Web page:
I don’t believe that there is any question that a sedentary lifestyle can set you up for multiple health issues. First and foremost, you are set up for overall health issues such as diabetes and coronary artery disease. You can have musculoskeletal problems as well, such as osteoporosis and muscle atrophy, just to name a few.
— Robert Klitzman · @yoursportsmd
The cure: do sport
Easy to say, harder to achieve. Even sport lovers — as I consider myself — will have problems doing sport in that they don’t follow a consistent training routine. Believe me, regardless of how much time you spend hiking on Sunday, you shouldn't consider yourself a sportsperson unless you keep the habit up on Monday, Tuesday and so forth. This is a lesson it usually takes some time to learn… and in fact, it’s applicable to everything.
“Consistency” is an easy word to say, but achieving it is a real challenge, and every person achieves it in a different way. My personal fitness consistency, for instance, is definitely a work in progress. Here are three high level tips for achieving consistency in sport, or in any field, for that matter:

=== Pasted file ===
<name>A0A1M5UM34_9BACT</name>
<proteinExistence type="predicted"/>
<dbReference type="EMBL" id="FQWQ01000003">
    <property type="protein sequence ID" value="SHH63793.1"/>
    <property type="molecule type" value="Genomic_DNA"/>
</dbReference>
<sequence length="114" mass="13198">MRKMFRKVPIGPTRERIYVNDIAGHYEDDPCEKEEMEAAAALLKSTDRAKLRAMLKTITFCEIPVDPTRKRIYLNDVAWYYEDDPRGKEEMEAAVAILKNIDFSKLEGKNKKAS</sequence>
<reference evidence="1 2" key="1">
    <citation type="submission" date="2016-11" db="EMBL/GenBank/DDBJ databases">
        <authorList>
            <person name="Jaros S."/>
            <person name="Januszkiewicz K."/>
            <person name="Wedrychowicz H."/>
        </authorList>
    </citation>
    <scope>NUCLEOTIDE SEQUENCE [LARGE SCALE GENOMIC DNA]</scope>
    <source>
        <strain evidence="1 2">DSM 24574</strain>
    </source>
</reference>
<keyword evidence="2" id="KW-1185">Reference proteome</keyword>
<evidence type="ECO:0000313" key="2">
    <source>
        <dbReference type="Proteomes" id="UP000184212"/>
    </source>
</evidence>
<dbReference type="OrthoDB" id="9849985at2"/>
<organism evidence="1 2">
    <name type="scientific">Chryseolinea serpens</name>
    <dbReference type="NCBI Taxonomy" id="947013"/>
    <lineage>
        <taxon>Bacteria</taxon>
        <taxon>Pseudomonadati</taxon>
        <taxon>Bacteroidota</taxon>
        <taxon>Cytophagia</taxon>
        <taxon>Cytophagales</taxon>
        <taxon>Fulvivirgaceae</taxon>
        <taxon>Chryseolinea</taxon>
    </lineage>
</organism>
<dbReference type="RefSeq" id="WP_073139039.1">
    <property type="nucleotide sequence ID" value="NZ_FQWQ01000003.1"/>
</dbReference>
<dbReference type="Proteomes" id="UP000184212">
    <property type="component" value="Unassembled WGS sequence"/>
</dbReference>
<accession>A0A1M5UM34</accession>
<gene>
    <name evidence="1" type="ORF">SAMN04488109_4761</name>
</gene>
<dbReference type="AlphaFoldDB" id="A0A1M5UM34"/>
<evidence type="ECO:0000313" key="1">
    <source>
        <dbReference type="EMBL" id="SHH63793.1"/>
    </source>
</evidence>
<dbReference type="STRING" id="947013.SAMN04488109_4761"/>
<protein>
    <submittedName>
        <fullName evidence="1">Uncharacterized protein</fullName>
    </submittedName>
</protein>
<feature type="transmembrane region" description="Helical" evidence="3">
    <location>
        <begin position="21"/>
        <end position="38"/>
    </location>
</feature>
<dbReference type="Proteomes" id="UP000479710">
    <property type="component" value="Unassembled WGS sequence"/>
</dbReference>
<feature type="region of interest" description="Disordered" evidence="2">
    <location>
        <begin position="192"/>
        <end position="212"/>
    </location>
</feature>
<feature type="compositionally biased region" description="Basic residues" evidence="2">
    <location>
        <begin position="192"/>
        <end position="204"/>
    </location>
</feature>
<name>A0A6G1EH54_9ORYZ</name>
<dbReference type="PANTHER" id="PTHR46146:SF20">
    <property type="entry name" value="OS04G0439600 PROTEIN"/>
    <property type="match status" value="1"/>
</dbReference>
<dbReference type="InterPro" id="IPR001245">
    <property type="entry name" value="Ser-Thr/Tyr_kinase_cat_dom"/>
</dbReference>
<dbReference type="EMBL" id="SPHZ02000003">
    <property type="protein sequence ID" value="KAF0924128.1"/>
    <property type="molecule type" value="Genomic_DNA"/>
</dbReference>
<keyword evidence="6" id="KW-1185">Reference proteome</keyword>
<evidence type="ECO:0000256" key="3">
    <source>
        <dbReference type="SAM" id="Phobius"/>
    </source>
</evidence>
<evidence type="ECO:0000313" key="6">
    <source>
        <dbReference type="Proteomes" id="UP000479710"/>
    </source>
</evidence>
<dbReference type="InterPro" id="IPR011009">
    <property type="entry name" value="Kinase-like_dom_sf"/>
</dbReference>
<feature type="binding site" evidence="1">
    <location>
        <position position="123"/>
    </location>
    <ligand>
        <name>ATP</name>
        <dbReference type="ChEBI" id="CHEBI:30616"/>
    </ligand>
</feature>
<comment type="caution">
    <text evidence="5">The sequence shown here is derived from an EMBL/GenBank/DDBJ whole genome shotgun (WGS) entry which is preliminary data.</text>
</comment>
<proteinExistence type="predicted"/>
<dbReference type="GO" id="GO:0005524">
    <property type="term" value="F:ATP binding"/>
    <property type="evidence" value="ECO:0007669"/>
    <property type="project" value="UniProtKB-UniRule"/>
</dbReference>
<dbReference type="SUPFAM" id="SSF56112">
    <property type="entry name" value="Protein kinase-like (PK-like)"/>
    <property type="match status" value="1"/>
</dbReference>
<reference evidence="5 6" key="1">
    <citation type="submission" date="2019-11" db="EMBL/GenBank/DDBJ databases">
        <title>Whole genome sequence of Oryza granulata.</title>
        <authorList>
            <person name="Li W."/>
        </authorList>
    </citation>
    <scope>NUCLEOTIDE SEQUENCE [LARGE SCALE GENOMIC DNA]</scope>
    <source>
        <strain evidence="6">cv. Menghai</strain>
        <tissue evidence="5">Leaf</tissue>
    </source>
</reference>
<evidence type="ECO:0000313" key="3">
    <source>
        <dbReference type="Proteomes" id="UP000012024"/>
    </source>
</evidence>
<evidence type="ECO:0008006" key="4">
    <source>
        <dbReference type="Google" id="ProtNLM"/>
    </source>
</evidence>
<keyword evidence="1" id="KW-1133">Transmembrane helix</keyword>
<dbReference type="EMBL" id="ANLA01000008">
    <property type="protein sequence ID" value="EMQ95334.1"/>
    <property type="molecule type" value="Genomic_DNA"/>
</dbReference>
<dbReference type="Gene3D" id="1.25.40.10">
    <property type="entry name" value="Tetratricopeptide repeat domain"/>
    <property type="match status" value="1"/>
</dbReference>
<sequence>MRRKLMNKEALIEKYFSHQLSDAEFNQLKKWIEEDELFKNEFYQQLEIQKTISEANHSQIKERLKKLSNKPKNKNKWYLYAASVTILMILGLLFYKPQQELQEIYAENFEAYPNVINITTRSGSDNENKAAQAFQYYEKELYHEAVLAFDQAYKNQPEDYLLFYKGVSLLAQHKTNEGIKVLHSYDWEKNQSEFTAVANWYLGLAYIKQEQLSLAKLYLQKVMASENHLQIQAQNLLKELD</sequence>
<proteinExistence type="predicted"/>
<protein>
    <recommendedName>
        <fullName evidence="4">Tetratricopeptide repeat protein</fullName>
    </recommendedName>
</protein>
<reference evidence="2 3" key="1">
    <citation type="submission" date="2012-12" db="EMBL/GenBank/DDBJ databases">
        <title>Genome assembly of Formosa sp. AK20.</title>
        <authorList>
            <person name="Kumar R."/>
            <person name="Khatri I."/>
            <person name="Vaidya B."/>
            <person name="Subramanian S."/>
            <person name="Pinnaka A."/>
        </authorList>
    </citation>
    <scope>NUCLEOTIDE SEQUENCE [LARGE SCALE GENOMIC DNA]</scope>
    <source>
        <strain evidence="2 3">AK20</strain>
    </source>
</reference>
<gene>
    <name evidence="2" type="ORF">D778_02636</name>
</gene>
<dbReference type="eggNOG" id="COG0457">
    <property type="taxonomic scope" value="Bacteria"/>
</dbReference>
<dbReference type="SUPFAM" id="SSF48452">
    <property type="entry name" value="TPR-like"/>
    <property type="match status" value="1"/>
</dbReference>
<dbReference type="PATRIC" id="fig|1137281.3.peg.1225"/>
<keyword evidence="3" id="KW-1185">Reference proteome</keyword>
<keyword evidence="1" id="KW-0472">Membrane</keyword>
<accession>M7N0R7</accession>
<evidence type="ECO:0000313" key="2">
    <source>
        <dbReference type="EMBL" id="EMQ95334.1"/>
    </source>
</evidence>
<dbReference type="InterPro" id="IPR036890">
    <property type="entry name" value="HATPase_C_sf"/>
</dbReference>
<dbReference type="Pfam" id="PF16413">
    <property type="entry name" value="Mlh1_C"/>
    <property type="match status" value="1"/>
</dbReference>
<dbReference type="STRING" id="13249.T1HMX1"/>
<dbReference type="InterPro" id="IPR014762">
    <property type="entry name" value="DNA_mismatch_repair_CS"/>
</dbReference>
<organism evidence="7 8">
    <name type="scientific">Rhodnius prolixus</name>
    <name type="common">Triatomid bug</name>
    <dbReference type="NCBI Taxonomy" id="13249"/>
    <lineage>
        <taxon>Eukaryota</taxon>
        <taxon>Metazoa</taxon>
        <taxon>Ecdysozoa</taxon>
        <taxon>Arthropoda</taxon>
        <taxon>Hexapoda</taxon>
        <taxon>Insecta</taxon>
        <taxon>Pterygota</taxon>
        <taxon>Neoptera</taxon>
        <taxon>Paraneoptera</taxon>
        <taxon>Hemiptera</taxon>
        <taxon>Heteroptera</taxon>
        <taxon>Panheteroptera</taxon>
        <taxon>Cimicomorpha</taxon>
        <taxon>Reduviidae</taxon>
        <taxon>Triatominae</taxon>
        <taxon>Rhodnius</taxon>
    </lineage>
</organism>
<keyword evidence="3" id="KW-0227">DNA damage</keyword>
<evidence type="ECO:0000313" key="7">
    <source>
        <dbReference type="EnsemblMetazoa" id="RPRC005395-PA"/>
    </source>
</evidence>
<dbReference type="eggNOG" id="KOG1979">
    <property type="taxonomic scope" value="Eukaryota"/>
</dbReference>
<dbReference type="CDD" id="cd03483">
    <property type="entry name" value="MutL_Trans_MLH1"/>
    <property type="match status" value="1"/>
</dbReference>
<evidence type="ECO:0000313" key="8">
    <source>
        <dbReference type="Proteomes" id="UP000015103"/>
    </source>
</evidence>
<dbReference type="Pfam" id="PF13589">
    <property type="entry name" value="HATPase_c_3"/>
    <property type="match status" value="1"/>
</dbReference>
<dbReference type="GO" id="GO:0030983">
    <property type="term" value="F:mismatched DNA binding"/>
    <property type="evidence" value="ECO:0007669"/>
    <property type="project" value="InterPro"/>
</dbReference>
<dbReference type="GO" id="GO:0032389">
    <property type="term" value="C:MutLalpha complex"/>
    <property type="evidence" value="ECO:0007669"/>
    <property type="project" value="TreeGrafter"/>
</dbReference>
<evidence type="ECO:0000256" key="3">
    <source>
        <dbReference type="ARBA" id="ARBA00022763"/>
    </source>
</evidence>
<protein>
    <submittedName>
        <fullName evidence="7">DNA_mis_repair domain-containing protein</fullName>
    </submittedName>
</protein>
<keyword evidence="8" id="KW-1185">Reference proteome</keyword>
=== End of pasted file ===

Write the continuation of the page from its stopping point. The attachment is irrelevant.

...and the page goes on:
- You have to enjoy and have fun with the activity.
- You have to be socially rewarded in some form.
- You have to feel that you can progress in it.
Try to apply that to sport and you’ll have the recipe for becoming a bit more consistent. Try to find the activities which fit your personality. If you like nature, choose something which doesn't allow you to see asphalt at all and which you can really get your teeth into, surrounded by a wild environment. If you are very social, just practice sport in a group.
Sports which fit my personality are ones like surfing, hiking, biking. Yours can be other such as running, basketball, swimming. The activity itself is of minor importance, in fact; but making sure you are as satisfied as possible with the three points above is very important. Without this satisfaction, it wouldn’t make sense to continue with the activity.
Take into consideration your schedule, as well. If you want to be consistent, your agenda shouldn’t be too affected by your new activity; here is where remote and flexible workers have an advantage. Anyway, anyone who is able to find some time for practicing that new activity could potentially alleviate some of the problems caused by the sedentary lifestyle.